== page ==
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LISTENING SESSION: Superintendent Grenita Lathan answers questions from some 120 community members who gathered a public meeting at Pershing School on Jan. 8.
Karen Craigo | SBJ
LISTENING SESSION: Superintendent Grenita Lathan answers questions from some 120 community members who gathered a public meeting at Pershing School on Jan. 8.

SPS to vote on closing Robberson, Pershing

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The future of two schools is expected to be decided by the Springfield Public Schools Board of Education on Jan. 16.

A public hearing and vote on whether to close Robberson Community School was to have been held in a special meeting Jan. 9, but it was rescheduled because of weather conditions to 4 p.m. Jan. 16.

The fate of the K-5 elementary section of Pershing School, a K-8 facility, will be decided the same night at 5:30 p.m.

The regular board meeting will follow, with all events in the Kraft Administrative Center, according to board secretary Tammi Harrington.

Recommendations for closure came out of a $79,000 study prepared by Davis Demographics, a division of Tampa, Florida-based MGT of America Consulting LLC. 

The consultant offered four possibilities for Robberson. Two models involved closure, with students either being divided between Bowerman and Fremont elementaries or all going to Boyd Elementary, and two were expansion models, with a new school built to the east or north.

At its Dec. 19 meeting, district officials settled on its recommendation: to close Robberson and move students to Boyd.

For Pershing, the district’s recommendation is to remove the elementary school, serving students in K-5, from the building, leaving it to serve middle school students in grades 6-8 only.

The study included three options for sending Pershing students to other schools, and the district’s recommendation is to divide them between Field and Wilder elementaries. The rejected suggestions were to send them all to Pittman Elementary or to send them to Wilder, with a portion of existing Wilder students reassigned to Sequiota Elementary.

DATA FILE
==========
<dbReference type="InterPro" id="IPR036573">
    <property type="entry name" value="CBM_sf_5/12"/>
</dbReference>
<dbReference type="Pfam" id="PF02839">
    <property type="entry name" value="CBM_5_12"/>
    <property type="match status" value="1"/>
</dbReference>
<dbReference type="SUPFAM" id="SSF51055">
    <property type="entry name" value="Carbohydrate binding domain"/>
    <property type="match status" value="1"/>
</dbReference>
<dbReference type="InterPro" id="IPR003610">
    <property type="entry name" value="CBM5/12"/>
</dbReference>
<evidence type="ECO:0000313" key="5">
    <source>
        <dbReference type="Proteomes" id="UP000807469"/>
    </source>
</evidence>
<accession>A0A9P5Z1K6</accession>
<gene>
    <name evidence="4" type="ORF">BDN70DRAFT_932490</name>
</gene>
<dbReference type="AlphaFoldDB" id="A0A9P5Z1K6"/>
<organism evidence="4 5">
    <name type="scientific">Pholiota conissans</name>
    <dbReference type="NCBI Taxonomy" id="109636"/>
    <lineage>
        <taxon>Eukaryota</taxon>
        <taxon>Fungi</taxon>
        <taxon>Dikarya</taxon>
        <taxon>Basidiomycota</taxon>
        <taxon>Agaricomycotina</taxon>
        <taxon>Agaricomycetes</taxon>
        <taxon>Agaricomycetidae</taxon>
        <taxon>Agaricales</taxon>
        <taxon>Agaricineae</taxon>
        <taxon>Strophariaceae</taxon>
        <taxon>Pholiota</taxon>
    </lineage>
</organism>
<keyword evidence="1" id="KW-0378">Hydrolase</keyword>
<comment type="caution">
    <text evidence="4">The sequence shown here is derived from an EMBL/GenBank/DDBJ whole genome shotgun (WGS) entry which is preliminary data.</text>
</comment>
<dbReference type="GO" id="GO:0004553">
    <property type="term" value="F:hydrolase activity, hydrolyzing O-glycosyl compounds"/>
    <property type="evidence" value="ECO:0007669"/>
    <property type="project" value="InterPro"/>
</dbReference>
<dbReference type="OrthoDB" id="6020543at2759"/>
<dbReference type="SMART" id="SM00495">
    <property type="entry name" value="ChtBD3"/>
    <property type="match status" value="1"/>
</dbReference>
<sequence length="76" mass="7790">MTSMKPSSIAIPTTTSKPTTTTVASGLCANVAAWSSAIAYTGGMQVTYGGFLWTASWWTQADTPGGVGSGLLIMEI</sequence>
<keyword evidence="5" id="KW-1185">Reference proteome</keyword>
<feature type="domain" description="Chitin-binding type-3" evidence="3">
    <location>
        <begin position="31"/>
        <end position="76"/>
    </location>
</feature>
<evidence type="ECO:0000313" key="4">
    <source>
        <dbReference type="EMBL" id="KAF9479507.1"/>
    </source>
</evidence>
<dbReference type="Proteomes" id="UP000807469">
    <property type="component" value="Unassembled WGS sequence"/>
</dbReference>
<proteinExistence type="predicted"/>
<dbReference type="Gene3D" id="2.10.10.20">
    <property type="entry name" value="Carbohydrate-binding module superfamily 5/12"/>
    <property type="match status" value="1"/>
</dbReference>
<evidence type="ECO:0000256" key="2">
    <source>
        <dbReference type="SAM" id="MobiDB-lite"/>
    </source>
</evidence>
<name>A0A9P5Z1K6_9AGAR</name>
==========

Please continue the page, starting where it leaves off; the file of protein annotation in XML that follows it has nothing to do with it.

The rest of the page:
Some 120 community members attended a meeting Jan. 8 at Pershing to ask questions about the proposed closure.

District officials, led by Superintendent Grenita Lathan and Deputy Superintendent of Operations Travis Shaw, were on hand to provide answers. Also present were the principals of the two schools where Pershing students will be admitted if its K-5 section closes: Field Elementary Principal Janell Bagwell and Wilder Elementary Principal Adam Bax. 

“We do a lot of collaboration – I think that’s one of the benefits of the larger buildings,” Bax said. “You have opportunities for grade-level-alike teams to be able to collaborate and work together.”

He noted each grade level at Wilder now has three sections, allowing teachers to share ideas and work together. A Pershing kindergarten teacher who spoke up at the meeting noted she is the only one in her grade level in the building.

Bagwell’s remarks focused in part on the unique culture of each school.

“I think there would have to be some intentional thought behind, you know, what are some of those traditions and things that your families are holding onto that we need to merge together to create the new community that it would be moving forward,” she said. “We would have to work together to create what that future would look like.”

Most impact for money
The demographic study pointed out three SPS elementary schools, Boyd, Robberson and Weaver, that are operating below 60% enrollment capacity with further declines projected. Robberson’s capacity of 343 in grades K-5 is operating at 49%, with a forecast usage of 37% in 2028.